Shortly after Democrats took control of the House of Representatives in January 2019, TIME magazine ran a cover that depicted Speaker of the House Nancy Pelosi using a trebuchet to send subpoenas to President Donald Trump (who, for his part, was portrayed as flinging Tweets with a slingshot in the Speaker’s direction). This notion—that a new Democratic majority would engage in vigorous oversight of the executive branch—had been a major theme of reporting during and immediately after the 2018 midterm elections. Pelosi and Trump certainly had a contentious relationship during the first two years of Trump’s term, but even beyond their interpersonal dynamics, scholarly work on the history of congressional oversight suggests that a switch in partisan control of the House from Republicans to Democrats would have consequences for the volume of oversight of the executive branch. Research by political scientists Douglas Kriner and Eric Schickler, for example, finds that, between 1898 and 2014, when one party controlled the House and the other the presidency, House committees investigated the executive branch more aggressively. Work by Frances Lee, meanwhile, demonstrates that under divided government, Congress has carried out more investigations of “executive misbehavior.”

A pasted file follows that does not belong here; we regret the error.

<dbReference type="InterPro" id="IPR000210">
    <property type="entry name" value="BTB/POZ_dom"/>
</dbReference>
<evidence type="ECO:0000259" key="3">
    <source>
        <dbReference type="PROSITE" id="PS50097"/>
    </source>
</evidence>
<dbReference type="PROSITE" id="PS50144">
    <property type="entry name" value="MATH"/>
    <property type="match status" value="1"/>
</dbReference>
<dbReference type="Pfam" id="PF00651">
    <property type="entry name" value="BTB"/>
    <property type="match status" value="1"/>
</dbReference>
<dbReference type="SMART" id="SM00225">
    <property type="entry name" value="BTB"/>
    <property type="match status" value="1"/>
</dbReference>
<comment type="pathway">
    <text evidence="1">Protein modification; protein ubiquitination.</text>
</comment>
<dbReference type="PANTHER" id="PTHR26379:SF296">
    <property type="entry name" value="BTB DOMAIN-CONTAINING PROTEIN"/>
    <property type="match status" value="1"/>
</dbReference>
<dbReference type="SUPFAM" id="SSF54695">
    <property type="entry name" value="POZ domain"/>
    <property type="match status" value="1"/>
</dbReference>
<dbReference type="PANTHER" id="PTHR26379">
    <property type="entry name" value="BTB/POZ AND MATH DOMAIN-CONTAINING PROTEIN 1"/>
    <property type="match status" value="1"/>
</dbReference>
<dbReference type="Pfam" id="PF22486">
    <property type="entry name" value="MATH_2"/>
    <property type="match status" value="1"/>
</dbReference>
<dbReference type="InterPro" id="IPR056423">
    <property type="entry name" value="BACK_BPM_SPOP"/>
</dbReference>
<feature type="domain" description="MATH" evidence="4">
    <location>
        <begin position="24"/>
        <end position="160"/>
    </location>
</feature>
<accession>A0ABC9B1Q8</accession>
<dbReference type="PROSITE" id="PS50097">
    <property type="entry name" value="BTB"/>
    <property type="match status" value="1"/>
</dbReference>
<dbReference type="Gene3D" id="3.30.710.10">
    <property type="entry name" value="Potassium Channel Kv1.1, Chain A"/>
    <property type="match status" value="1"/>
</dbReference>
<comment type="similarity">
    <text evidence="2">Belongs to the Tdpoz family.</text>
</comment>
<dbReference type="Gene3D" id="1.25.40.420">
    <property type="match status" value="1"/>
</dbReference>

This historical evidence and the combative nature of the relationship between President Trump and House Democrats (captured well by the imagery of weapons on the TIME cover) certainly suggested that we would see substantial oversight activity in the House in the 116th Congress. To investigate whether legislators actually conformed to our expectations—and to answer other questions about how, and on what issues, Congress engages in oversight—we launched the Brookings House Oversight Tracker in March 2019. Using data on both hearings held by and letters sent on behalf of House committees and subcommittees, this report analyzes the quantity, type, issue focus, and quality of oversight of the executive branch in the House of Representatives during the 116th Congress (2019–2020). We conclude with some observations about developments related to congressional oversight and the federal courts that have implications for how investigations might proceed in the future.
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